help with sounddiver

The Yamaha SY99 is a synthesiser combining frequency modulation synthesis (branded as Advanced FM) and sample-based synthesis (branded as Advanced Wave Memory 2) and the direct successor to Yamaha's SY77/TG77

Moderators: Derek, parametric, Saul

User avatar
echos
Member
Member
Posts: 150
Joined: Mon Jul 02, 2007 12:00 am

help with sounddiver

Unread post by echos » Mon Aug 06, 2007 6:02 pm

Is anyone familiar with this program? I recently acquired a fully expanded SY99 and I am trying to load an sds sample via sounddiver. I don't see how that is done.

Also I am building AFM algorithms in free edit mode, but I don't understand something... Each operator is represented by a box with 3 partitions, what do each of these partitions represent? So for example a pair of Ops can be wired together in 3 different ways.

Anyone have the manual for using sounddiver in pdf format?
User avatar
Clyde
Global Moderator
Global Moderator
Posts: 6073
Joined: Mon Feb 16, 2004 1:00 am
United States of America

Unread post by Clyde » Tue Aug 07, 2007 12:23 am

Hi echos,
Welcome to the Forums! I also have an SY99 with the full complement of SYEMB05 ram boards. My usual sample loading roution is to download samples in any format, convert them to SY format with Awave, then save them to floppy disk and load from the 99's floppy drive. I'm sure there is a way to accomplish what you are trying to do with Soundiver, but I have no knowledge of that program and someone else will have to help you with that. Yes, what you are seeing in the algorithm edits is exactly the different options about how an operator will be "wired" in the algorithm, see page 138 in the SY99 owner's manual for the note that "free algorithm" editing cannot be done from the front panel of the SY99, but must be done by sysex parameter change messages from midi in port (presumably sent from your computer). Each operator has two input sources, they can either be another operator or an AWM waveform or a feedback loop. You could probably do a pretty good Hammond sound using five operators as carriers and one operator as a modulator (algorithm 44) modulating all five carriers at their first modulation input (with different levels of modulation for each carrier), then use a Hammond AWM wave to further modulate the carriers in their second modulation input. Also the initial selection of which waveform you want each operator to start out as (sine wave or one of 15 other more complex waveforms) can make some big changes. There is not a lot of experience posted anywhere that I have seen on free editing algorithms, most people never get that far, I never have and I have done a ton of SY77/SY99 voice editing since 1990.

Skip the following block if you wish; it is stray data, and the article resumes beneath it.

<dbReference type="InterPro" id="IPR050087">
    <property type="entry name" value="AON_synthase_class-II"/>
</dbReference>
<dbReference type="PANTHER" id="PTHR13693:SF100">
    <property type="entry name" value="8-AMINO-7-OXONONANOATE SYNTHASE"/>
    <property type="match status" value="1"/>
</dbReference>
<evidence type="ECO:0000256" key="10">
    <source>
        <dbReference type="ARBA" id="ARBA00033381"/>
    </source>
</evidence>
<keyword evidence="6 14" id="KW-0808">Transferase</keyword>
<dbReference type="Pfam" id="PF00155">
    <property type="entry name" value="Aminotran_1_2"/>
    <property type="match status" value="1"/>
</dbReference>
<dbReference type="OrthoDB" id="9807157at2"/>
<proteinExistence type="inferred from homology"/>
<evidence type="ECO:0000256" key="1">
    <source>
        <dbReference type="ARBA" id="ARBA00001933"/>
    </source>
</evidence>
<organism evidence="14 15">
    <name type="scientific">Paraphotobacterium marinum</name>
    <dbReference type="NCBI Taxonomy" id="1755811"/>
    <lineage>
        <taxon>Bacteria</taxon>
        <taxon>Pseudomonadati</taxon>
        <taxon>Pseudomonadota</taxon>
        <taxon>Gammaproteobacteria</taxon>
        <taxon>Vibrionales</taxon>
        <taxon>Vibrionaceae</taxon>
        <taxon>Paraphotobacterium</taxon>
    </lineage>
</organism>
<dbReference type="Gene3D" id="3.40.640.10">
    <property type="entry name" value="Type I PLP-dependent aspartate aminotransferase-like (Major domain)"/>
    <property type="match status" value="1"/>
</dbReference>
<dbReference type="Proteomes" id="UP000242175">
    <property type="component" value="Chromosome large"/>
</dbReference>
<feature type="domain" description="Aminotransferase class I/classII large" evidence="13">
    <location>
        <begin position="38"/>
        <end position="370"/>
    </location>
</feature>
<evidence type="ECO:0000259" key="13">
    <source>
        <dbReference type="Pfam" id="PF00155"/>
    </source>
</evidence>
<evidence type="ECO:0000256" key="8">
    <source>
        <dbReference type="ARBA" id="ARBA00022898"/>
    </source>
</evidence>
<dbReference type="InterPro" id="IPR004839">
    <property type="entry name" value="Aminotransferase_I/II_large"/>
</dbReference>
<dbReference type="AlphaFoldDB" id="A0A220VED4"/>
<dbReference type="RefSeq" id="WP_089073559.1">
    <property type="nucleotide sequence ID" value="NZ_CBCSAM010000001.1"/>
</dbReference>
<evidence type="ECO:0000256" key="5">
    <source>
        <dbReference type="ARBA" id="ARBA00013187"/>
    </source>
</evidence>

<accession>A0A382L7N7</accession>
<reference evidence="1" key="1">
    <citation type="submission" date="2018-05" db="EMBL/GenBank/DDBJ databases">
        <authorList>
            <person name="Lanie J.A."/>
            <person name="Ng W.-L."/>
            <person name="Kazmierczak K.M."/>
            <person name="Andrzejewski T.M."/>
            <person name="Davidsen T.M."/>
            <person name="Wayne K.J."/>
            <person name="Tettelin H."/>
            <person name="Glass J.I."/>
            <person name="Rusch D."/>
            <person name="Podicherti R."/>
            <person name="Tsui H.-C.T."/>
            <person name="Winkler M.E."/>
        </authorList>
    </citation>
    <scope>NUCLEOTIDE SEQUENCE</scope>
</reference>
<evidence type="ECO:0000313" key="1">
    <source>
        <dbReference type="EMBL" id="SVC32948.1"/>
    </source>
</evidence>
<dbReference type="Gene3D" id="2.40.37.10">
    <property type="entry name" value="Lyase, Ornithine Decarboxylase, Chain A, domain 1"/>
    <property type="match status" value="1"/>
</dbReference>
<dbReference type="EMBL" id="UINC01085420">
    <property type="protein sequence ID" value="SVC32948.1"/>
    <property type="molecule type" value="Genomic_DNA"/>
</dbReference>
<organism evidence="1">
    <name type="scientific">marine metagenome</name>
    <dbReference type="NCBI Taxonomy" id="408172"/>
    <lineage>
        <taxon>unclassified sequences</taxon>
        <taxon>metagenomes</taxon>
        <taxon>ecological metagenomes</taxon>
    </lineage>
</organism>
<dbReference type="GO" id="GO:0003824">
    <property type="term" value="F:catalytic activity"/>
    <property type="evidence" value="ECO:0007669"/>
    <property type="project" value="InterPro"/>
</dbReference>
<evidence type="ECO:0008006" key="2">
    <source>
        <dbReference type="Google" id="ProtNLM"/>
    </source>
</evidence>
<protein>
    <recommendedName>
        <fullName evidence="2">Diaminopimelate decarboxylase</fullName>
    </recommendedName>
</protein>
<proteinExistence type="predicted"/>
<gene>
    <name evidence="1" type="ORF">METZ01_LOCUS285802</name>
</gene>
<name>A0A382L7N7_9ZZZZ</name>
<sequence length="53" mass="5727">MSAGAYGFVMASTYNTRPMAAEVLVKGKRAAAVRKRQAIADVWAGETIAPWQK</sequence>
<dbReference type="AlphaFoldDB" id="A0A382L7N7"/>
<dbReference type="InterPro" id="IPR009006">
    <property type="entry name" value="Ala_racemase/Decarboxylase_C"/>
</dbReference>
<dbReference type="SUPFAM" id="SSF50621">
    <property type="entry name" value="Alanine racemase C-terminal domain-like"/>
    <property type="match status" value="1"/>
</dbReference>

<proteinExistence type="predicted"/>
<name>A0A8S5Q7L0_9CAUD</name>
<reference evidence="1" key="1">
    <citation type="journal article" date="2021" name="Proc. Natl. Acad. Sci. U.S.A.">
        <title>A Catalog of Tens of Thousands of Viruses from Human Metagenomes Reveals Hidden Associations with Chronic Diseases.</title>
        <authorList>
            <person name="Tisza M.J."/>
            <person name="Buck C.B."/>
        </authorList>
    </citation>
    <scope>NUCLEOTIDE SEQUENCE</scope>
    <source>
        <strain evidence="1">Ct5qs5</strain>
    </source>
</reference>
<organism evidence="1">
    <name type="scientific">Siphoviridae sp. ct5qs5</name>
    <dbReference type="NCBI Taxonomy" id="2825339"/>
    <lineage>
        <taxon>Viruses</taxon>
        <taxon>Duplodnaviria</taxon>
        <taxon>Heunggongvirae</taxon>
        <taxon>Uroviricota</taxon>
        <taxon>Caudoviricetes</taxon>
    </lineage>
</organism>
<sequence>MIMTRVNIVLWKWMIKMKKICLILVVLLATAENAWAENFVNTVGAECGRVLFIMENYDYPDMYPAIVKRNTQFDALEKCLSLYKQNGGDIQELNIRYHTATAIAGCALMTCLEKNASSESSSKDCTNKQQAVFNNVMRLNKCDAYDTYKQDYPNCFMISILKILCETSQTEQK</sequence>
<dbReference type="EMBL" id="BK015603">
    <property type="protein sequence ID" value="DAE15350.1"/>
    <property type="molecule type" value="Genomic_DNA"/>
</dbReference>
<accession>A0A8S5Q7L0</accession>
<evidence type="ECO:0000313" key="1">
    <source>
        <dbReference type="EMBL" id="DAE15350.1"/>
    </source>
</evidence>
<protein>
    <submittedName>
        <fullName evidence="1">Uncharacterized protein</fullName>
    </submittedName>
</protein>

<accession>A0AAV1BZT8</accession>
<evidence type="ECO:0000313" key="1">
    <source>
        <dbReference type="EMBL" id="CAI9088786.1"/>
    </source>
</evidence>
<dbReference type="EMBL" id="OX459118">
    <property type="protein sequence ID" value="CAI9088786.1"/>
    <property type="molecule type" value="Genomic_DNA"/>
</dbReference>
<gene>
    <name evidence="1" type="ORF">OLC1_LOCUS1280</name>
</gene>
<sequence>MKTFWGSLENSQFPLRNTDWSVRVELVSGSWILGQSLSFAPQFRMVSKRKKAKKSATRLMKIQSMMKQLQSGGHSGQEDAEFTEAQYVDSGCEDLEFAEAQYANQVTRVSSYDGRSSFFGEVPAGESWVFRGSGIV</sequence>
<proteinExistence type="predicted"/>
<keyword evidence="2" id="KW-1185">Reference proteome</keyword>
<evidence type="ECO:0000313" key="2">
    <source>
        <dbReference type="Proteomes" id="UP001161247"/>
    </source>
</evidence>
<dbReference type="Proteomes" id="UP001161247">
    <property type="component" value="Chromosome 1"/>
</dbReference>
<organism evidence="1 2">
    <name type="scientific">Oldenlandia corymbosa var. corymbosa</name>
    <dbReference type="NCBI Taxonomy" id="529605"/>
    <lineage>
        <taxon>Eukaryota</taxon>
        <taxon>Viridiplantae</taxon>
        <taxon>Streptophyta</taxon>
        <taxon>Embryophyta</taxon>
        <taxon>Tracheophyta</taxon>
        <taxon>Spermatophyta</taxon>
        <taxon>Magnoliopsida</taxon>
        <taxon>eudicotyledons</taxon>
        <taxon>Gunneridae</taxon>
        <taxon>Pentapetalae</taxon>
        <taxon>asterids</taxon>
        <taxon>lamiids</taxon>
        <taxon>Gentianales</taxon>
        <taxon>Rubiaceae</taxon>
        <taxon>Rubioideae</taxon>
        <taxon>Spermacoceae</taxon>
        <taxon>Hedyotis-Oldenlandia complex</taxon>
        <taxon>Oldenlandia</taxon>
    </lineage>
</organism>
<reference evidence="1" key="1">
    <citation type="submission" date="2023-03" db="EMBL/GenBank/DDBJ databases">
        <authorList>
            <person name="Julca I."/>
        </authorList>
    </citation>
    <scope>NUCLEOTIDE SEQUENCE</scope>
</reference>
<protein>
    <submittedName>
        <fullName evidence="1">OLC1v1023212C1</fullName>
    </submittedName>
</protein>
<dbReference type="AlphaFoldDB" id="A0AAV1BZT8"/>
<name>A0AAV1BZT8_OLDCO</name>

Clyde
User avatar
echos
Member
Member
Posts: 150
Joined: Mon Jul 02, 2007 12:00 am

Unread post by echos » Tue Aug 07, 2007 4:44 am

Is it faster to load samples by disk or over midi? I know you had made a quite large piano patch Clyde, that must take a while to load.

I'm supposing the 3 partitions of an op in sounddiver represent the in1, in2 & feedback. I didn't realize each operator was allowed 2 inputs. Now that I read more closely, according to the sy99 manual there should be no difference if an op is modulated by either input or by its feedback, and they are all treated the same? When I tested this yesterday I did notice a difference but maybe that was because I had different modulation levels, hmmm.
User avatar
Clyde
Global Moderator
Global Moderator
Posts: 6073
Joined: Mon Feb 16, 2004 1:00 am
United States of America

Unread post by Clyde » Tue Aug 07, 2007 9:32 pm

echos wrote:Is it faster to load samples by disk or over midi? I know you had made a quite large piano patch Clyde, that must take a while to load.

I'm supposing the 3 partitions of an op in sounddiver represent the in1, in2 & feedback. I didn't realize each operator was allowed 2 inputs. Now that I read more closely, according to the sy99 manual there should be no difference if an op is modulated by either input or by its feedback, and they are all treated the same? When I tested this yesterday I did notice a difference but maybe that was because I had different modulation levels, hmmm.
I've never loaded samples via midi to my SY99, so I can't say how long that takes. The samples for the large piano patch are right at three mb total and are on four disks, it takes each disk 30-45 seconds to load. In spite of what the manual said, it depends on your input mod. settings as to whether or not it sounds different. An op can be modulated by another op, modulated by itself (feedback loop), or modulated by an AWM wave, and I guarantee they will sound different from each other unless they are the same due to their setup. If op1 is freq. 1.00 and is modulated by op2 which is also freq. 1.00, then it will not make any difference whether op1 is modulated by op2 or feedback from itself (for all practical purposes), and if the AWM wave also has a freq. of 1.00 then that too would sound the same (more or less) if it modulates op1. Change the freq. of op2 and the AWM wave to 2.00, then the feedback loop modulating (op1 modulating op1) will sound different than op2 and AWM wave (both with freq. of 2.0) modulating op1. Leave op1 at 1.00, leave op2 at 2.00, change AWM wave to freq. of 3.00, now all three options will sound completely different from each other. Keep in mind that this is a very simplistic explanation and assumes that all other settings, etc. are the same for op1, op2, and the AWM wave (such as rate/level envelopes, etc.). I don't know what your level of understanding is of FM programming, if I'm being too simplistic, let me know. IMHO, anyone that wants to program an SY77/99 sucessfully needs an excellent FM programming base, then needs to be familar with AWM programming, and finally then needs to understand how to combine both to reach the end result you want. That's not to say that you can't come up with some great sounds by editing/tweaking without understanding completely, but complete understanding makes it far easier to reach your goal much quicker when editing/creating sounds.